As explained by its developers, the platform utilizes Bitcoin’s robust security and Ethereum’s Turing-complete programmability while ensuring L2 scalability by leveraging ZK-Rollups. According to its creators, Syscoin is a unique and viable alternative to Ethereum. It offers capabilities and functionality that isn’t available with other smart contract platforms currently in the market. For example, Syscoin has developed secure architecture and a foundation that’s capable of supporting advanced smart contract apps, without compromising on security
Syscoin can potentially provide everything that can be done with Ethereum. This is made possible via Syscoin’s Network Enhanced Virtual Machine (NEVM). It’s worth noting, however, that Syscoin’s design keeps intact the “gold standard” security of the Bitcoin consensus mechanism as well as merged-mining. It also offers the best performance features that are expected in Ethereum’s 2.0 future deployment, thanks to L2 ZK-Rollup technology.
In addition to these capabilities, Syscoin offers opt-in features that may give projects regulatory compliance at scale for their digital asset’s transactions, without needing custodians. These features could prove to be quite useful because when projects are required to ensure compliance, then they will have to get serious about auditing their source-code. This in itself may help eliminate many costly smart contract issues.
Syscoin’s architecture is also designed to leverage L2 scalability for smart contracts, and establish independent fee markets, which are powered by ZK-Rollups. The platform is also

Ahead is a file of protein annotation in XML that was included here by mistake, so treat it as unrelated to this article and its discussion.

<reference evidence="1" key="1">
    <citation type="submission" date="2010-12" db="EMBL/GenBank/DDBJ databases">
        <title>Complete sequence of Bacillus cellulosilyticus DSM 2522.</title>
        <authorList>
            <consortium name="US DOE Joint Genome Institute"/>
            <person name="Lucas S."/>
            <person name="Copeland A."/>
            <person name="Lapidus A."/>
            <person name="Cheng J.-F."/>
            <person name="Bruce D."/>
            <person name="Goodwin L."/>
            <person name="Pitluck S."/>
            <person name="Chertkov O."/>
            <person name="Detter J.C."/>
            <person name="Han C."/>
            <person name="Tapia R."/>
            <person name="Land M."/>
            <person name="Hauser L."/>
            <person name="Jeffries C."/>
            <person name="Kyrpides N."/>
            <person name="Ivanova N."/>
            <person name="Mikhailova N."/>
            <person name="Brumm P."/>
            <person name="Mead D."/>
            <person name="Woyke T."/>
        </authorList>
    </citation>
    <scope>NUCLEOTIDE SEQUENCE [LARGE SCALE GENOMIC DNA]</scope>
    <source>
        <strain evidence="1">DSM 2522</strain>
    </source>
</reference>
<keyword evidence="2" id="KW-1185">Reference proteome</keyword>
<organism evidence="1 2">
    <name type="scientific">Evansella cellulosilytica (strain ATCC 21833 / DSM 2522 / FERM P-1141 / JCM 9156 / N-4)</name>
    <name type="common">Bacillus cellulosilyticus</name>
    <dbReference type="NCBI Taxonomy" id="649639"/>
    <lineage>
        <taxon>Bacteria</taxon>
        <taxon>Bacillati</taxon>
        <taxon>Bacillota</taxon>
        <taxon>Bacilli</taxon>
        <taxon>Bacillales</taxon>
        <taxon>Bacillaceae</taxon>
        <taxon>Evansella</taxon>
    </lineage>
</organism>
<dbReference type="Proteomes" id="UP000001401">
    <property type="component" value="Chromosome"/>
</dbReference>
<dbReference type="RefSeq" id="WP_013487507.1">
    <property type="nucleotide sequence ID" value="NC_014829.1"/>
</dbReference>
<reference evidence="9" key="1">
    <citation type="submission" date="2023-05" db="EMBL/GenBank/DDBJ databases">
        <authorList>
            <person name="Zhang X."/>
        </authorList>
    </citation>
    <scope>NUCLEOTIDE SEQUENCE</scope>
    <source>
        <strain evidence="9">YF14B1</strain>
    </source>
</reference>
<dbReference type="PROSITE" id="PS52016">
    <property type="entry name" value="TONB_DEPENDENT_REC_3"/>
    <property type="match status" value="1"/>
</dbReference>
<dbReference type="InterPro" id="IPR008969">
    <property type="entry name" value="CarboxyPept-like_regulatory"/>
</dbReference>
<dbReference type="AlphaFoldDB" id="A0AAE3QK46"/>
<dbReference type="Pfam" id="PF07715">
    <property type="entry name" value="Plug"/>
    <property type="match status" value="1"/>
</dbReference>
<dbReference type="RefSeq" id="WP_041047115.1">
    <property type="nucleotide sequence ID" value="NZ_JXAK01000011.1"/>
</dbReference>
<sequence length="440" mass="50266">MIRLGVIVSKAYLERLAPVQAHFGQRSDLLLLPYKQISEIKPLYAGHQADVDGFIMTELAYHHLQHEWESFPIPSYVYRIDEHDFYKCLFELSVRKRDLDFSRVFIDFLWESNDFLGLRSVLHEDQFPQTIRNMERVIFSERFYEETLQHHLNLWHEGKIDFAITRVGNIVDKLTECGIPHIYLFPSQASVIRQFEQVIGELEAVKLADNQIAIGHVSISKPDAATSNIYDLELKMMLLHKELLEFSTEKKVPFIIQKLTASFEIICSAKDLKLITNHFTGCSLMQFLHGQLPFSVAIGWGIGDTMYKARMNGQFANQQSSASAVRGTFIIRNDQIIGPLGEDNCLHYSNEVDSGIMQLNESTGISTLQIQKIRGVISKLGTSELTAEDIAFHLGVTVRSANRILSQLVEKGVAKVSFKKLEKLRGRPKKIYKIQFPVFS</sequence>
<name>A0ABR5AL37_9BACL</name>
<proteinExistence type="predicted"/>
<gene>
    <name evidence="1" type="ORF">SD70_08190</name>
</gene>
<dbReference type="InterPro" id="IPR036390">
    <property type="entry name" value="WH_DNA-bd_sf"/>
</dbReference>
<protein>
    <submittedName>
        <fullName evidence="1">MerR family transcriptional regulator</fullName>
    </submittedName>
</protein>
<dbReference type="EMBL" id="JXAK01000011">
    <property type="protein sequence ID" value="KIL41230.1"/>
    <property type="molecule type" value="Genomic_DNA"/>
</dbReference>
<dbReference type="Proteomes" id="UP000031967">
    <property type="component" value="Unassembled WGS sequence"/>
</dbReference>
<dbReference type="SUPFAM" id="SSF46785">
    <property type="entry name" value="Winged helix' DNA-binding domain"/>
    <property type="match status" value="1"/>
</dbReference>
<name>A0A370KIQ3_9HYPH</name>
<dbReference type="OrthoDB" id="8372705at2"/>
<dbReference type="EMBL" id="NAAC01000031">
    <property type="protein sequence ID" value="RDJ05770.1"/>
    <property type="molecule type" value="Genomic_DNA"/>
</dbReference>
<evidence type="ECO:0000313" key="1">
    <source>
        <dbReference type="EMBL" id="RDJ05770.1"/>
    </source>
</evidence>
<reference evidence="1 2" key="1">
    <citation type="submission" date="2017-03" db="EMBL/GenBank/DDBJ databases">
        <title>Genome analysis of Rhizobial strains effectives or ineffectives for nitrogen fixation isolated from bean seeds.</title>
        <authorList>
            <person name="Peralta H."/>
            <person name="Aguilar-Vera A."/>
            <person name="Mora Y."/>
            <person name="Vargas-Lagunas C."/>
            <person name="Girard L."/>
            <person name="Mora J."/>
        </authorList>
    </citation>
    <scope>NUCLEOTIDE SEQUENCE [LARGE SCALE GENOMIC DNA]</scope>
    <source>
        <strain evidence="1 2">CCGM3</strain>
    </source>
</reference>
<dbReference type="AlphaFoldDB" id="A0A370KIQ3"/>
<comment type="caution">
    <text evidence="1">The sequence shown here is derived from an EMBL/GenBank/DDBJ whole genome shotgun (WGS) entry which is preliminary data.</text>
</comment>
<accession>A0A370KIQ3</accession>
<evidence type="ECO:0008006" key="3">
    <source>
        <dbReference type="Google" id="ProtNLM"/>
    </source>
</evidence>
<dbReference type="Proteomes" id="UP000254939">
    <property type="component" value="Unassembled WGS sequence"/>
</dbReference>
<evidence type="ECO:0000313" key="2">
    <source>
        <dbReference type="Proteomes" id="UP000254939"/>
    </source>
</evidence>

completely compatible with Ethereum, meaning that any Ethereum smart contract can be deployed on NEVM.
Smart Contract Apps Deployed via a Highly Secure Foundation
Additionally, the platform has a proven and time-tested L1, because it utilizes Bitcoin merge-mined proof-of-work (PoW) and Bitcoin-compliant consensus. These robust security features help create a highly secure foundation, so that applications built on Syscoin cannot be breached so easily.
The platform also uses decentralized quorum-based chainlocks at every block, which reportedly makes Syscoin’s L1 highly-resistant to selfish mining and reorgs. These design features make building apps on Syscoin even more secure and minimize the chances of malicious attacks..
With Syscoin, developers can build a safer DeFi ecosystem, as long-range MEV (Miner Extractable Value) is addressed by finality provided via chainlocks. And wherever Optimistic Rollups are needed, Syscoin’s finality makes safe settlements possible in a few hours, and not days or weeks.
As explained by its developers, Syscoin offers viability for decentralized Web 3.0 services, supported by numerous incentivized and independently operated full-nodes that are a part of Syscoin’s network. As noted by its developers, Syscoin is built with security in mind, as the protocol’s adaptation supports trustless portability of value between the two primary blockchain evolutionary paradigms, Bitcoin and Ethereum (SYS <-> NEVM), via a coordinated platform.
Notably, smart contract and DeFi protocol hacks have raised serious concerns about the long-term sustainability of the entire blockchain ecosystem. With projects like Syscoin being sharply focused on enabling robust security, the industry can greatly benefit from a secure foundation. By leveraging a solid base, it would become safer and more practical to build scalable, highly-performant dApps for a wide range of use-cases.